Heading Home!

It’s time to make a cup of tea, put your feet up and enjoy this light-hearted true story by Sharon O’Brien Allen that won a well-deserved third prize in our 2013 Writing Competition.  

I hate public transport! I hate arriving at the bus stop first and being the last onto the bus. I curse the manners that have been bred in me since my earliest days that force me to join what is loosely called a queue and wait patiently for the arrival of this accursed vehicle. But the waiting is the least of my worries.
There is the fact that I must share this journey with the great unwashed, with wretched humanity.  Like the drunk who insists that he knows and loves me and who stares so avidly at me that I’m inclined to believe him until his head starts to nod and he falls asleep (on me) - only to wake with sudden starts at every bump in the road and, if I’m honest, every elbow in his ribs. In this confused state, he stares at me again with only one half-closed, bleary, accusatory eye - as if he’d never seen me or anything like me before.
It’s a toss-up which is my favourite, though: my inebriated friend, who at least loves me, or my drug-addled friend who calls me “man” and gets angry with me when I tell him for the eighth time that I don’t smoke...I don’t smoke anything...man! And yeah, I am “a’righ”.
Sigh! I’m not all right. I am, in fact, a magnet for every weirdo in the metropolis. They all get on my bus. The weirdo will find me, sit too close to me, fidget, talk (or mumble), smell, and generally bother me. They get into my personal space even after I’ve twisted like a contortionist to avoid the slightest contact.

I am, in fact, a magnate for every weirdo in the metropolis.

 

THAT day!

One evening, after a particularly trying day, I was joined by a travelling companion in the form of a man apparently so drunk that he couldn’t hold it in. He was sick directly behind my seat. This is the point that no amount of good manners can help – I screamed, leaped from my seat, apologised to him (why?) and before I copied him, I ran - literally ran - downstairs on an already-crowded bus hitting countless others with my many bags, muttering one hasty apology after another.
I was blessed to find a seat, and for a few minutes I was at ease until I realised that travelling backwards at speed doesn’t make sense unless you are five and/or in a funfair.  As soon as another seat became available I moved again, along with my baggage.
Much to my chagrin, I realised immediately that this was a mistake. No sooner had I sat than I began to slide slowly forwards until my chin was practically on my chest and my knees were almost under the chair in front. This could not be long endured, so I returned to my backwards-facing seat.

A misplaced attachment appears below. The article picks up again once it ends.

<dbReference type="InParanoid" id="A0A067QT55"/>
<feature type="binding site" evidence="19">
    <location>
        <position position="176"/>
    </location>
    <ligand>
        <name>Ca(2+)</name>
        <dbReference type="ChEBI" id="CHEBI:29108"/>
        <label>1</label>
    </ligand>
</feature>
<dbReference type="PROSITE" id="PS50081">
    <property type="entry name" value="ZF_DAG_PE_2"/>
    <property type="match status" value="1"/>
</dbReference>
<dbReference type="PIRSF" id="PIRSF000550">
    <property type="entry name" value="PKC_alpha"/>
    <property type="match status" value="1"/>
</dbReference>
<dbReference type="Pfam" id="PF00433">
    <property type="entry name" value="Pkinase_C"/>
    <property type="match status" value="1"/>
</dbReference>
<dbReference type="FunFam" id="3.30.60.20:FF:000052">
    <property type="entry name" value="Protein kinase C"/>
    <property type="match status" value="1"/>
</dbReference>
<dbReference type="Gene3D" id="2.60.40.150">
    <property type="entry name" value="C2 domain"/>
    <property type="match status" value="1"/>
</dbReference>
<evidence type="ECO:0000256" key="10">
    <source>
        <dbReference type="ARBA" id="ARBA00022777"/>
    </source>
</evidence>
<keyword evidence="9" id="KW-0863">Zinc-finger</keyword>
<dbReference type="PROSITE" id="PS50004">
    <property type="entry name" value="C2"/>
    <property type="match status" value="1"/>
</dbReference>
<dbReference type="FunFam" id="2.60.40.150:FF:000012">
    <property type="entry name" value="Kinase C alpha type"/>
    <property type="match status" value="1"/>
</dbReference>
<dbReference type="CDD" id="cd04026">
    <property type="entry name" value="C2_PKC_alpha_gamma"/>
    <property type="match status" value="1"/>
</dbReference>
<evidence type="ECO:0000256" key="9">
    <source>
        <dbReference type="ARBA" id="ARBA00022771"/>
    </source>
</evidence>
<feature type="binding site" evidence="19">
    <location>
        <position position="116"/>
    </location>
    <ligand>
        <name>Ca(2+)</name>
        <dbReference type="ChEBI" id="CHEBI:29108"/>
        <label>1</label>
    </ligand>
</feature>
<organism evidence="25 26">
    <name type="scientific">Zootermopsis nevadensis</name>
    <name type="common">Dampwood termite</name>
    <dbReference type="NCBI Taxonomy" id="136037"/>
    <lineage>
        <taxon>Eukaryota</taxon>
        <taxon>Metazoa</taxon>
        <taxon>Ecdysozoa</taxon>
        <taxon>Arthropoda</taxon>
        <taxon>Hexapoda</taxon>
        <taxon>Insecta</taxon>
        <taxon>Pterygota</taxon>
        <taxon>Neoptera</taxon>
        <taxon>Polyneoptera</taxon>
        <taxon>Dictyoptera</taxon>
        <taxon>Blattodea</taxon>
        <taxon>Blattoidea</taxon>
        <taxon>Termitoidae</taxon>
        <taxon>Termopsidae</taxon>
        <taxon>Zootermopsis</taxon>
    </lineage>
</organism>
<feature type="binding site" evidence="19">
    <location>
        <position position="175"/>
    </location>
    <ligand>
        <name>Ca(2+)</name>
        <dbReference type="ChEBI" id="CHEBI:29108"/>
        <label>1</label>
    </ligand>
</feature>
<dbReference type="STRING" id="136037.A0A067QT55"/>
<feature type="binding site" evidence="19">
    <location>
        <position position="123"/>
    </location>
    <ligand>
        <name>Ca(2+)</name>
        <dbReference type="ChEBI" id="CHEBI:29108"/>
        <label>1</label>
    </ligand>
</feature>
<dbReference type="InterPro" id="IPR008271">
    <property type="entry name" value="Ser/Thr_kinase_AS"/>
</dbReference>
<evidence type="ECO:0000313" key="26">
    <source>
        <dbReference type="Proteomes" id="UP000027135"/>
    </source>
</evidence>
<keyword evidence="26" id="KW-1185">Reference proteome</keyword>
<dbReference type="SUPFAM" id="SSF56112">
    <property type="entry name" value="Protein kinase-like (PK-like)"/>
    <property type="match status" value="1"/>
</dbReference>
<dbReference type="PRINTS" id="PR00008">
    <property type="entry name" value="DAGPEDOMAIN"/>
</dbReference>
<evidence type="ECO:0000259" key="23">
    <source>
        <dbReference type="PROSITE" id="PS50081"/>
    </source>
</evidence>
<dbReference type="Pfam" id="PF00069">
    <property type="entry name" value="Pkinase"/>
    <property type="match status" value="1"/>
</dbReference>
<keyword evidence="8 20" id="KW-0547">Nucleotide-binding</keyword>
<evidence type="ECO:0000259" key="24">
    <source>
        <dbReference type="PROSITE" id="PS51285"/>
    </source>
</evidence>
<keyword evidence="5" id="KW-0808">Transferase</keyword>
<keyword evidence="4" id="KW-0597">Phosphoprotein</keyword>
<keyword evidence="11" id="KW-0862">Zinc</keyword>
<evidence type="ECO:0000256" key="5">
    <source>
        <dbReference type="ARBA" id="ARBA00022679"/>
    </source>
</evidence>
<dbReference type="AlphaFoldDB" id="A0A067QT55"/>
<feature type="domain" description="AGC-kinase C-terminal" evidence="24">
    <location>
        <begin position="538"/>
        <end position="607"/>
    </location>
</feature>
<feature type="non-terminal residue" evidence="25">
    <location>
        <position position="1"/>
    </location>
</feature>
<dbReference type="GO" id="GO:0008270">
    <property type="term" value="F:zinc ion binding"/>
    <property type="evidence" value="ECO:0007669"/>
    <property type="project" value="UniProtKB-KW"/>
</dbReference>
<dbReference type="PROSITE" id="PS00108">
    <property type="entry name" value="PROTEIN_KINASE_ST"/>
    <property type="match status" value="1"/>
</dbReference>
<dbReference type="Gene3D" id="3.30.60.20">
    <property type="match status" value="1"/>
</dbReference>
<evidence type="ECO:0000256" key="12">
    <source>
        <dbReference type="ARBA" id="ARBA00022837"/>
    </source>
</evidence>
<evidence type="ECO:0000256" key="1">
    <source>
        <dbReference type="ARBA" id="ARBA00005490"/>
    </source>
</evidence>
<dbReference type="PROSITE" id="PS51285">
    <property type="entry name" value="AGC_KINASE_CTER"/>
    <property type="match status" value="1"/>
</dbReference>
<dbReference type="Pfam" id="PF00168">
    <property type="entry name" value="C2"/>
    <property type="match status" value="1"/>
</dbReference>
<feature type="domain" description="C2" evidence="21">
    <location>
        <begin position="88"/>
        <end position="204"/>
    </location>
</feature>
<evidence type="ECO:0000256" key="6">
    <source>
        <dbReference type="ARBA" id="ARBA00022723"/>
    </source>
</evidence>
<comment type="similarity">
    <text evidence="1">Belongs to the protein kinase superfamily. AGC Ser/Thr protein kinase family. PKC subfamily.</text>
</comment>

Fortunately, another seat became free and I moved again, toting bag and baggage.  Again, my unsuspecting fellow sufferers received hits across head and neck, hats were knocked off and tights torn on the sharp corners of my bags.
By now it was dark and raining. Distracted by the moves, I could no longer tell where I was – I may even have missed my stop. The bus windows could show me nothing but a reflection of my harassed self. 

Seeing my journey through my husband’s eyes, I could laugh at how extraordinary my behaviour must have seemed to others.

My mood had become equally dark and with a heavy sigh, and ignoring the women who elbowed each other and nodded in my direction (I was used to weirdoes on public transport by now), I moved to another seat and leaned so close to the window that my aching head was soothed by the ice cold glass.
In the hope of being able to discern something that would tell me where on earth I was, I shielded my eyes from the light and there I stayed, glued to the window until I could see a familiar landmark which told me I was just two stops from home. Home! My heart suddenly understood Scarlett O’Hara and her promise never to leave Tara again. I was home and I could escape the weirdos and their woes - escape the bleak humanity of public transport. 

 

The weirdo on the bus

As I stood in the hallway, coat hanging off my shoulder, wet bags torn, hair plastered to my head and close to tears, I told my husband of my misery. It wasn’t long before I suspected that his coughs were too frequent to be real unless he had consumption. He soon gave up all pretence and laughed openly. It took me some time to see what was so funny.
The saying goes that there are none so blind as those who will not see. While I judged others, I had been unable to see that this day, at least, I was the weirdo on the bus! Seeing my journey through my husband’s eyes, I could laugh at how extraordinary my behaviour must have seemed to others. But to me, every move had made sense and was perfectly rational.
The man was sick and I was so tired. I’d had a long day. I was very uncomfortable and I really couldn’t see where I was. All I wanted was to get home where I’m safe and loved and cared for and where even laughter at my utter wretchedness is kind.
But I also thought about how readily I judge people and pronounce others “weirdos” or fools. I just wanted to go home. But maybe this is why my “high” friend asks the same question over and over. Is this why the drunken man wants to talk or even stare at another soul? Because he wants to feel ‘at home,' to feel connected to humanity?
It was a simple lesson. We are all on a journey to find home - even if it is in the face of a stranger.